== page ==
What is a Computer Server?
A server is a computer designed to process requests and deliver data to other (client) computers over a local network or the internet. Although any computer running special software can function as a server, the most typical use of the word references the very large, high-powered machines that function as the pumps pushing and pulling data from the internet. Most computer networks support one or more servers that handle specialized tasks. As a rule, the larger the network—in terms of clients that connect to it or the amount of data that it moves—the more likely it is that several servers play a role, each dedicated to a specific purpose. Strictly speaking, the server is the software that handles a task. However, the powerful hardware that supports this software is also usually called a server because server software coordinating a network of hundreds or thousands of clients requires hardware much more robust than what you’d buy for ordinary consumer use. Click to read more.
The cyber attack saw a harmful computer program spread to about 150 countries, including the UK, Spain, Russia, the US, and China. The program – which is called WannaCry – has caused chaos for many organizations. But the actions of a 22-year-old called Marcus – a UK security researcher who has his own company – helped to limit the damage. He’s being called an “accidental hero” after registering a domain name to track the spread of the virus, which actually ended up stopping it from spreading. Some hospitals had to cancel treatment and appointments, while many doctors were forced to use pens and paper to do their jobs, as their computers weren’t working. But why do people carry out attacks like this? And is hacking always a bad thing? See Source.
Hacking is when someone breaks into a computer system. They break in by going around the usual security, like passwords, and getting into the computer system via a different route to the official one. It’s a bit like breaking into a house but finding a different way in other than the front door. Criminals carry out hacking attacks against businesses or organizations because they want to break into a company’s computer systems to cause trouble. For example, they might want to steal information about customers or to stop an organization from being able to run properly. The fact that so many companies all around the world are on the internet makes it easier for hackers to break into systems like this, as so many people are now connected online.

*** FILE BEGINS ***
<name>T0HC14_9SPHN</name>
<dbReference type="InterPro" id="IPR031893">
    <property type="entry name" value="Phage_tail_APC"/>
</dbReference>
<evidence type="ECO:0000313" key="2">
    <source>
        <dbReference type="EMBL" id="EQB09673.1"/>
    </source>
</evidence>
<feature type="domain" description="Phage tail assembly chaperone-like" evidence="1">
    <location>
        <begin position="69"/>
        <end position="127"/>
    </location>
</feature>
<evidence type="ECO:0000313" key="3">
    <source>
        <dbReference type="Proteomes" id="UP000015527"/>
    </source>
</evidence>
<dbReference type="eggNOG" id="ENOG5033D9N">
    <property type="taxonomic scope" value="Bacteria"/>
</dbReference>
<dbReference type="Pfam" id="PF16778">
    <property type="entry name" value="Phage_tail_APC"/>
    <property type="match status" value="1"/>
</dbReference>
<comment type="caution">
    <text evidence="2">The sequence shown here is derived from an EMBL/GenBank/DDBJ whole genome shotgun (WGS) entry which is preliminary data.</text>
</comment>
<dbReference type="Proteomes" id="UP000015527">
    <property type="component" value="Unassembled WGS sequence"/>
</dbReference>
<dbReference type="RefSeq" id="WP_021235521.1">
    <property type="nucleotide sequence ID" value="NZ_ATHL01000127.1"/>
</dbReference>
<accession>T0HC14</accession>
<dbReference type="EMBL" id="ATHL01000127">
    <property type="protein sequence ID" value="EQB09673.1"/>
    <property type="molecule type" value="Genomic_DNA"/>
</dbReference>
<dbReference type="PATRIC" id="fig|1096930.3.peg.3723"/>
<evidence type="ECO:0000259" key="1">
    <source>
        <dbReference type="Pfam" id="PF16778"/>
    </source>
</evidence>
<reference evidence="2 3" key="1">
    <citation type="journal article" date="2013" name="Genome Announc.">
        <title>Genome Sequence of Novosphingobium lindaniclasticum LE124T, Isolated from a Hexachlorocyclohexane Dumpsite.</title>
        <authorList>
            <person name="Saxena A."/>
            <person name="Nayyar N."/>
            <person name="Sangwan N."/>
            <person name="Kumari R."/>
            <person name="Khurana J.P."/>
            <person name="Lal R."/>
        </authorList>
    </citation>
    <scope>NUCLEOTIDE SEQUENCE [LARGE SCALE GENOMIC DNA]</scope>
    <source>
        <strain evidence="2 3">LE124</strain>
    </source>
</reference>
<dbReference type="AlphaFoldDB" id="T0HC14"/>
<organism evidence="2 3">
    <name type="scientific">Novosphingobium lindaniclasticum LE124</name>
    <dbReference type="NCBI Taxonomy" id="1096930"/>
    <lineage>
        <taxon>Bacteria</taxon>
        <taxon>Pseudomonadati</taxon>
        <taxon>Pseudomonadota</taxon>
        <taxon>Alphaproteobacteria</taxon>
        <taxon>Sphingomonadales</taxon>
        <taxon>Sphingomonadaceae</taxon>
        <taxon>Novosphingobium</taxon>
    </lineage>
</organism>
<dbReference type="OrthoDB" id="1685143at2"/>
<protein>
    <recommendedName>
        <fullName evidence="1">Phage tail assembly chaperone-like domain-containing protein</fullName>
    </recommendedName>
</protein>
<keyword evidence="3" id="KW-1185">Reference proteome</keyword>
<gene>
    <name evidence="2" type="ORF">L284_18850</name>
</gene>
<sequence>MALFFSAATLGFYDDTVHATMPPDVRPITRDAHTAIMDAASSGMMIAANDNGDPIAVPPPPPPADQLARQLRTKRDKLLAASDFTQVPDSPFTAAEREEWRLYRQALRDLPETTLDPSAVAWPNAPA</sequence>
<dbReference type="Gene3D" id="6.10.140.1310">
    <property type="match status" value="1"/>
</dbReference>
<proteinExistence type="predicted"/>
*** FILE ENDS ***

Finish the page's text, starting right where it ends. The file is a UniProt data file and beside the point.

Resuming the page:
What is the effect of hacking?
Hacking can have a devastating effect on a company.
- Time is lost as the company try to fix their systems and websites
- The organization’s reputation is damaged, as it shows their systems are maybe not very safe
- They might lose customers if people stop trusting the company and decide not to use their services anymore
- Important or sensitive information about customers could be stolen
- Companies might be forced to pay money in order to get back into their computers – and once they’ve paid the money, the criminals might not even let them back into their system anyway
Is hacking always a crime?
When hacking is used for harmful reasons such as above, then it is a criminal offense and against the law. However, knowing how to hack a computer system is not a crime – and you can use those skills in a positive way. Many companies will employ people who know how to hack and ask them to deliberately try to break into their systems. This helps companies to know if their security is good enough and see where there are problems. For example, it’s a bit like having somebody come to look at your house to tell you which windows need better locks so your house is more secure. Those who know how to hack are also needed in order to stop hacking attacks. For example, the attack that happened last week was stopped by a 22-year-old cybersecurity researcher, because he had hacking knowledge. So it can be used for good things too.
Compiled by | Joseph Mucira
Computer Engineer at @jmexclusives
Click the link to learn a few useful hacking stages